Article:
Many people dream about building their homes from the ground up, but very few find themselves in a position where they’re actually able to do so.
If you’ve managed to make your dream a reality, congratulations! To make the most of your new build and protect your assets, consider these five aspects of self-build finances.
What’s your credit score?
If you’re thinking seriously about building your own home, you’ve probably been planning for a while. It should come as no surprise that your credit score has significant financial repercussions regardless of whether you’re buying a pre-built home or building one from scratch.
Making a big purchase, such as a car or a boat, will drop your credit score. If you’ve made a big purchase lately, you may want to wait before starting your build.
The higher your credit is, the greater the mortgage and the lower the interest rate you’ll be offered by banks.
Are utilities and hookups available on your build site?
Many people who dream about building their own home also envision a plot of land outside of the city, overlooking the ocean or within the trees and mountains.
Though this sounds magical, it may also be impractical. If you’re planning to build out on a remote piece of land, you’ll need to check whether the plot has electricity, sewage, and water.
If you find a piece of land you love without utilities, you may be able to get them to put in. To see how viable this is, hire a drilling contractor to check for water beneath the plot.
Bear in mind that having power lines and a well-put-in will be a significant added cost.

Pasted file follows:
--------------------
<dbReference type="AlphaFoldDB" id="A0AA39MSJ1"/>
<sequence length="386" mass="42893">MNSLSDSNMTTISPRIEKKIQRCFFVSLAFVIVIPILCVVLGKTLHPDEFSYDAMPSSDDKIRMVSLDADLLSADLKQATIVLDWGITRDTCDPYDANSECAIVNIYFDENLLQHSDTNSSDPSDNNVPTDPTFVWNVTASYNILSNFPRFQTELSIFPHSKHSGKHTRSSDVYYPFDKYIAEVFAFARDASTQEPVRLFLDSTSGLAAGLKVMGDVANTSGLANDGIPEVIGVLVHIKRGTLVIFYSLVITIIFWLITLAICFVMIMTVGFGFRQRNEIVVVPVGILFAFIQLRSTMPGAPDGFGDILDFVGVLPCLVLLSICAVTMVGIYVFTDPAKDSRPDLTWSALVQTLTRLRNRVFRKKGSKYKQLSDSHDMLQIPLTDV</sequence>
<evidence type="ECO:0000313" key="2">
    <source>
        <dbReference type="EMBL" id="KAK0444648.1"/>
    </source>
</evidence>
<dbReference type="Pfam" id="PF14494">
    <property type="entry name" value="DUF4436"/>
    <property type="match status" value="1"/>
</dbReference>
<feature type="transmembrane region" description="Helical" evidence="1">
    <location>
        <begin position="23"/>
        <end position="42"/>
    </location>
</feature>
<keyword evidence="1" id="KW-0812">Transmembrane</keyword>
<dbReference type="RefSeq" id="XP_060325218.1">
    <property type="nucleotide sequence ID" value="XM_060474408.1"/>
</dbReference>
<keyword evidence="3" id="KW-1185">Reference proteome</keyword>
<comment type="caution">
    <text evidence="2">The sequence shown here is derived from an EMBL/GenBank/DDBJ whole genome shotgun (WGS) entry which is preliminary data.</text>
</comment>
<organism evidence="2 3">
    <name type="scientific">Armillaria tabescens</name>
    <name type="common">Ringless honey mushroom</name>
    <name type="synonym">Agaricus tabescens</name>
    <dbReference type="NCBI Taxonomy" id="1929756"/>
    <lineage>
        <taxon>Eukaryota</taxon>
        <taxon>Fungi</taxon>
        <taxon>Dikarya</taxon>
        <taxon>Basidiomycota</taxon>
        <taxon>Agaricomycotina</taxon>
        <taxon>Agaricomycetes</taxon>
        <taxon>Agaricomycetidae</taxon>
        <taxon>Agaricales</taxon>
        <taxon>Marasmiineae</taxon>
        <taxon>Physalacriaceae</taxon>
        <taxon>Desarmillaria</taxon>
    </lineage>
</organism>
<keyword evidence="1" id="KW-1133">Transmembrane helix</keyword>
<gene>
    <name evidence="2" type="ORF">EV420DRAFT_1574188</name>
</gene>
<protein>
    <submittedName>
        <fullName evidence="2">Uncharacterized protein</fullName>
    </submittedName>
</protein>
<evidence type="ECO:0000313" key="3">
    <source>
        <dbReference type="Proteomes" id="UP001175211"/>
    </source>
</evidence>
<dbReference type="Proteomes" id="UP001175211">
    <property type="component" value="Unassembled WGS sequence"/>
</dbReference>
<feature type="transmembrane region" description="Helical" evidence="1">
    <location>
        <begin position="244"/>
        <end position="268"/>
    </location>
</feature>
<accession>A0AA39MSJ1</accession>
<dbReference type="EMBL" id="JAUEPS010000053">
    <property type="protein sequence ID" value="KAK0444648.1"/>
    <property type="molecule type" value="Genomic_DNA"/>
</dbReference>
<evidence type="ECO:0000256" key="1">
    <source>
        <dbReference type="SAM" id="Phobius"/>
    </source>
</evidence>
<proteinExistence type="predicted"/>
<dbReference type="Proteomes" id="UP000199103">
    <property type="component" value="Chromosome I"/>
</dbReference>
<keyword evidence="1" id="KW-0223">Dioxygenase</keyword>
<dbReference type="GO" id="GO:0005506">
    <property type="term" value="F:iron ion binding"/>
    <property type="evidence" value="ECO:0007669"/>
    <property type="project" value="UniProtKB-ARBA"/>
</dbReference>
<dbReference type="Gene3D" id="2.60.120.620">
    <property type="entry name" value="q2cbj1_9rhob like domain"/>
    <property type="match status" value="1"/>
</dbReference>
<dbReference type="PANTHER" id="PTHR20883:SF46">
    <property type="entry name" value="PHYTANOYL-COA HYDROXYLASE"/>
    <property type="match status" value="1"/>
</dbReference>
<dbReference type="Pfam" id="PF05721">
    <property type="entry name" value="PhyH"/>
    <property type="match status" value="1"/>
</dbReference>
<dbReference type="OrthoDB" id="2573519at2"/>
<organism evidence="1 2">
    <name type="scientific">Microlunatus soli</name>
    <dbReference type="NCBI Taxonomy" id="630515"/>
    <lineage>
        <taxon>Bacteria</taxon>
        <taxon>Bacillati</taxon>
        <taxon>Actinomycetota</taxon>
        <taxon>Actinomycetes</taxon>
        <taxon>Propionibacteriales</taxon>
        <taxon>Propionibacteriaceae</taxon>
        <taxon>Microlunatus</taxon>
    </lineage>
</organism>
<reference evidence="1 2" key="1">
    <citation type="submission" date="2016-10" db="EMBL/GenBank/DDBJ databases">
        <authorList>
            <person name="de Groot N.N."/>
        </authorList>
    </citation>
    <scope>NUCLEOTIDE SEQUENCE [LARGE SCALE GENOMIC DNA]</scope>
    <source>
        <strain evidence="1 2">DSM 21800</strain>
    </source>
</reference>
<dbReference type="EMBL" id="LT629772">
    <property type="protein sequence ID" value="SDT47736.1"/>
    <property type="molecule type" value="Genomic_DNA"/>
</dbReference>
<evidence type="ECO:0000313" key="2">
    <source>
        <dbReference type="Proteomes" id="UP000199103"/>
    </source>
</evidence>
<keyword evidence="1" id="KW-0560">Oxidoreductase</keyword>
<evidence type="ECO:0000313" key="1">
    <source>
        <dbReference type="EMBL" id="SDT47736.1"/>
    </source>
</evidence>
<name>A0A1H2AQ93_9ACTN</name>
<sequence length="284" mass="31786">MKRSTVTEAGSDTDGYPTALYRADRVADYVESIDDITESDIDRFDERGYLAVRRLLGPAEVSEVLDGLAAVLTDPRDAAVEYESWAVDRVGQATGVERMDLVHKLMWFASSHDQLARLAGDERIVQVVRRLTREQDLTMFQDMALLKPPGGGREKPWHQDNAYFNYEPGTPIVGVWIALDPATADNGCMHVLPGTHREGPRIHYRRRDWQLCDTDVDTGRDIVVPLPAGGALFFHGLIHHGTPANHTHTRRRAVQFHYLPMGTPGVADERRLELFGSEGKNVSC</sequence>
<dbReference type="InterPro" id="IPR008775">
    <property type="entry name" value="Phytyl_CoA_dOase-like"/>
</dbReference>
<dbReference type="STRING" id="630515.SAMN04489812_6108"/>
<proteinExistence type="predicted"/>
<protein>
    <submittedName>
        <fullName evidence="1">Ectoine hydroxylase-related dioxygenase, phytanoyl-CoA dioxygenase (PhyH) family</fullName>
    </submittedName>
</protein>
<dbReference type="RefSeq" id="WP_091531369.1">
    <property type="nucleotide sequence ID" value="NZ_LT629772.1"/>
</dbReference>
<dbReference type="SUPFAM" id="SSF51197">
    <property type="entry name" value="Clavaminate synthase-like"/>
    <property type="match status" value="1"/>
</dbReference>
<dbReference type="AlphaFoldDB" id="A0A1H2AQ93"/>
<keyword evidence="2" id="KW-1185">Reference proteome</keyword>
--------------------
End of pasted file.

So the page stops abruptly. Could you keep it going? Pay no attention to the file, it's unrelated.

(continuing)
How big do you want your home to be?
It goes without saying that the bigger your home is, the more it will cost. Although you may think you want a big home when you build your own dwelling you have an advantage: complete layout freedom.
What makes a home feel spacious isn’t always the square footage, but the floorplan itself.
By maximizing the space you have, you can spend less and still live big.
Do you have enough to cover unexpected costs?
If there’s something you can always count on when it comes to self-builds, it’s this: something will go wrong.
Whether it’s parts or labor shortages that set the completion date back or design changes that prove costly, you’ll almost always end up spending more than you originally planned.
Make sure you set aside at least 5% (and preferably 15%) of the total build cost to ease anxiety when issues like this come up.
How important to you is the resale value of your home?
Oftentimes, articles on home renovations and self-builds will discuss ways to improve the resale value of your home. While these are worth thinking about, you should also be honest with yourself about how likely it is that you’ll sell this house.
Self-builds are usually people’s ‘dream homes,’ and most people plan to live in their dream home permanently. If this describes you, don’t get too caught up in adding features and using materials that are more desirable on the market.